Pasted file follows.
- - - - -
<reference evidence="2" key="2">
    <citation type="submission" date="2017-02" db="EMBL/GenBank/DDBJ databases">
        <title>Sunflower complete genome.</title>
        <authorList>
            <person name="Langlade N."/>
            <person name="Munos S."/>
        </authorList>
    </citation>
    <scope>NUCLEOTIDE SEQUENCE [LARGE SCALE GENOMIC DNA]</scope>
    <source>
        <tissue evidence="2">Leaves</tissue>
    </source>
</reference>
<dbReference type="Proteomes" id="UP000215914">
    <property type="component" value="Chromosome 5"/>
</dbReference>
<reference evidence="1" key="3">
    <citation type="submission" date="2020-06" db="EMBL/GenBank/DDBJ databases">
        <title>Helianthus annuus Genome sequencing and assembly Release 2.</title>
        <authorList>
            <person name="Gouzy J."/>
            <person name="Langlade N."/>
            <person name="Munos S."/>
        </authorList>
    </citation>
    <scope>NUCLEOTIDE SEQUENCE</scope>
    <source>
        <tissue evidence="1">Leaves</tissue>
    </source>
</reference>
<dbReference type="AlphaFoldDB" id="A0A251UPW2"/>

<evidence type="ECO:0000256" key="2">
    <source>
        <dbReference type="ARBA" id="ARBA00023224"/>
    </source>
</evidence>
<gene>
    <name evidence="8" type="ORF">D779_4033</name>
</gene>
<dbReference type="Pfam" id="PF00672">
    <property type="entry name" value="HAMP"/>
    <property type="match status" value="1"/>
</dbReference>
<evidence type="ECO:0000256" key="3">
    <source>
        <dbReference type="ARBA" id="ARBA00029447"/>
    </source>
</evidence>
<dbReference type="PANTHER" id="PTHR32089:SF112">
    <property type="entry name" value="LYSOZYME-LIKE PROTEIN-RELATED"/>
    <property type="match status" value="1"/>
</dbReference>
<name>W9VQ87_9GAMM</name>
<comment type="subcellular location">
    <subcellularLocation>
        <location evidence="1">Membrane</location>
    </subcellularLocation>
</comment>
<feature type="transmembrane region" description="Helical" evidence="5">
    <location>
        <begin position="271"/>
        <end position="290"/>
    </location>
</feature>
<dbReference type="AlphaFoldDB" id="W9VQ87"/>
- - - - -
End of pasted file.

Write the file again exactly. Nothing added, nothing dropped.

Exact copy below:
<reference evidence="2" key="2">
    <citation type="submission" date="2017-02" db="EMBL/GenBank/DDBJ databases">
        <title>Sunflower complete genome.</title>
        <authorList>
            <person name="Langlade N."/>
            <person name="Munos S."/>
        </authorList>
    </citation>
    <scope>NUCLEOTIDE SEQUENCE [LARGE SCALE GENOMIC DNA]</scope>
    <source>
        <tissue evidence="2">Leaves</tissue>
    </source>
</reference>
<dbReference type="Proteomes" id="UP000215914">
    <property type="component" value="Chromosome 5"/>
</dbReference>
<reference evidence="1" key="3">
    <citation type="submission" date="2020-06" db="EMBL/GenBank/DDBJ databases">
        <title>Helianthus annuus Genome sequencing and assembly Release 2.</title>
        <authorList>
            <person name="Gouzy J."/>
            <person name="Langlade N."/>
            <person name="Munos S."/>
        </authorList>
    </citation>
    <scope>NUCLEOTIDE SEQUENCE</scope>
    <source>
        <tissue evidence="1">Leaves</tissue>
    </source>
</reference>
<dbReference type="AlphaFoldDB" id="A0A251UPW2"/>

<evidence type="ECO:0000256" key="2">
    <source>
        <dbReference type="ARBA" id="ARBA00023224"/>
    </source>
</evidence>
<gene>
    <name evidence="8" type="ORF">D779_4033</name>
</gene>
<dbReference type="Pfam" id="PF00672">
    <property type="entry name" value="HAMP"/>
    <property type="match status" value="1"/>
</dbReference>
<evidence type="ECO:0000256" key="3">
    <source>
        <dbReference type="ARBA" id="ARBA00029447"/>
    </source>
</evidence>
<dbReference type="PANTHER" id="PTHR32089:SF112">
    <property type="entry name" value="LYSOZYME-LIKE PROTEIN-RELATED"/>
    <property type="match status" value="1"/>
</dbReference>
<name>W9VQ87_9GAMM</name>
<comment type="subcellular location">
    <subcellularLocation>
        <location evidence="1">Membrane</location>
    </subcellularLocation>
</comment>
<feature type="transmembrane region" description="Helical" evidence="5">
    <location>
        <begin position="271"/>
        <end position="290"/>
    </location>
</feature>
<dbReference type="AlphaFoldDB" id="W9VQ87"/>